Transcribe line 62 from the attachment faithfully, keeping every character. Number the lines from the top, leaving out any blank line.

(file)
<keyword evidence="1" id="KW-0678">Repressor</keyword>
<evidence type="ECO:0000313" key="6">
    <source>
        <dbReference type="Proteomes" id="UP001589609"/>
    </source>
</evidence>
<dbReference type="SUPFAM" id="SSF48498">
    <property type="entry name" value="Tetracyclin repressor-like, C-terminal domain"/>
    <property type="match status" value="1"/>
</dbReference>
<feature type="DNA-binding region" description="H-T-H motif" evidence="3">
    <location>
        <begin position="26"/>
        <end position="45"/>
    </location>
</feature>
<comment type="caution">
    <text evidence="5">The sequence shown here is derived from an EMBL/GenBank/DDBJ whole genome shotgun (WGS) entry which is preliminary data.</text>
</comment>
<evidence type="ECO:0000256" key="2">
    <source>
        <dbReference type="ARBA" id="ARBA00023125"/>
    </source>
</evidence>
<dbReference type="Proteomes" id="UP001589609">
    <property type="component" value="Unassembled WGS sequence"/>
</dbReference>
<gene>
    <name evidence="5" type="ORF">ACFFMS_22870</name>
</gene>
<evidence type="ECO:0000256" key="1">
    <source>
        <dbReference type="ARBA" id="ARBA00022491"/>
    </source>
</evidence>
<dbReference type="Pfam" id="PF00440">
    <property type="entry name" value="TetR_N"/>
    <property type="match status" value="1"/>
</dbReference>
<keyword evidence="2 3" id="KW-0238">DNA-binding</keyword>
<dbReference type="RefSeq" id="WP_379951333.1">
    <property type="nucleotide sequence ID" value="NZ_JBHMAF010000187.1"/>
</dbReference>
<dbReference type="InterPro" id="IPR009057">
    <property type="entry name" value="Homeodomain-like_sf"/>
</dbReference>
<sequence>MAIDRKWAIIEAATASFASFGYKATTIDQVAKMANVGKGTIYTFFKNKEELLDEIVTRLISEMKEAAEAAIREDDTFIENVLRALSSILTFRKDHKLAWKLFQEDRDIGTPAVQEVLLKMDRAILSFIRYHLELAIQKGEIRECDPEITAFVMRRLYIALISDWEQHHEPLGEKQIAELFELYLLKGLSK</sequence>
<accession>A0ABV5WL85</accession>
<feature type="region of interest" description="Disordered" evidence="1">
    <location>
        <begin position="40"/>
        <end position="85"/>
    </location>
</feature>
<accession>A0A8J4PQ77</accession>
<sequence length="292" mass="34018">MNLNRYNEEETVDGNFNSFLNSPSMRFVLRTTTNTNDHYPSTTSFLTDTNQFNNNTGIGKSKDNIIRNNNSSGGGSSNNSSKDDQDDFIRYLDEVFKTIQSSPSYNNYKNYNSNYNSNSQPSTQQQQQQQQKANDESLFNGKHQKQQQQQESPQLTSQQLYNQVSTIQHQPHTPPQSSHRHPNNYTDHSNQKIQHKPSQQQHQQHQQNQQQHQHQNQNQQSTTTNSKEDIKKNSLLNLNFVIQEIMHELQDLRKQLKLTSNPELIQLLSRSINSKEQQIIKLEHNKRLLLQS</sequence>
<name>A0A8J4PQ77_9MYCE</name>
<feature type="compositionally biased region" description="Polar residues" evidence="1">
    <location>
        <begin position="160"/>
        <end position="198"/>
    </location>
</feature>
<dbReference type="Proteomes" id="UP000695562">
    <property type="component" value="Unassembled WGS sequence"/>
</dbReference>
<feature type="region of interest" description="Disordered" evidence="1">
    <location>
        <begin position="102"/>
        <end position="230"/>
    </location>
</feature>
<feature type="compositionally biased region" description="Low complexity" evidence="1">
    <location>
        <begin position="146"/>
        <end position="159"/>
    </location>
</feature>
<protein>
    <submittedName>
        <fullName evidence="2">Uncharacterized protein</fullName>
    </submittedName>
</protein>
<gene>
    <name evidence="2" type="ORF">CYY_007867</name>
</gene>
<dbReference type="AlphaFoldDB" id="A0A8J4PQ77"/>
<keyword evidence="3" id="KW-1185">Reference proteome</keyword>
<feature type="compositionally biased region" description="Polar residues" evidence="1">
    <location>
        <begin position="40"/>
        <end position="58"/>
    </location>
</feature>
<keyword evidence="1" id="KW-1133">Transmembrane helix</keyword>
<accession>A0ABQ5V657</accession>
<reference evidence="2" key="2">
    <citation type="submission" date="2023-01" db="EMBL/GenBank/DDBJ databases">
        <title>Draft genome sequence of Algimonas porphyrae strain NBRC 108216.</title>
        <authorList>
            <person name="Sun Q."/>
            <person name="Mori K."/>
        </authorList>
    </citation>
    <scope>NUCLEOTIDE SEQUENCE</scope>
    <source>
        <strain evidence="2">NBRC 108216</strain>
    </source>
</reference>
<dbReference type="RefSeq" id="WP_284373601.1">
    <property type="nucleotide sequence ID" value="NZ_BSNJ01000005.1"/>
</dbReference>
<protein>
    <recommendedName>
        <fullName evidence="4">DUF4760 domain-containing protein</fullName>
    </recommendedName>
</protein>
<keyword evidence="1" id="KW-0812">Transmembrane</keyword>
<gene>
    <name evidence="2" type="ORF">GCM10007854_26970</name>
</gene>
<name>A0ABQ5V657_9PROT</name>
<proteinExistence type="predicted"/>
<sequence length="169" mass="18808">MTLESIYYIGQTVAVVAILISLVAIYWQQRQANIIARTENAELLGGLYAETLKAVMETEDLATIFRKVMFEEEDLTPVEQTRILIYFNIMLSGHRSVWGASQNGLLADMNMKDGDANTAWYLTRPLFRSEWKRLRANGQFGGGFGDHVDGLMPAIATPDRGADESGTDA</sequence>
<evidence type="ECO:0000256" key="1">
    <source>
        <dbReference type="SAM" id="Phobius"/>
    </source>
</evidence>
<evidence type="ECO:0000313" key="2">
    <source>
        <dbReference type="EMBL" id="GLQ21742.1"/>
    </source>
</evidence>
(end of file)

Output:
    </location>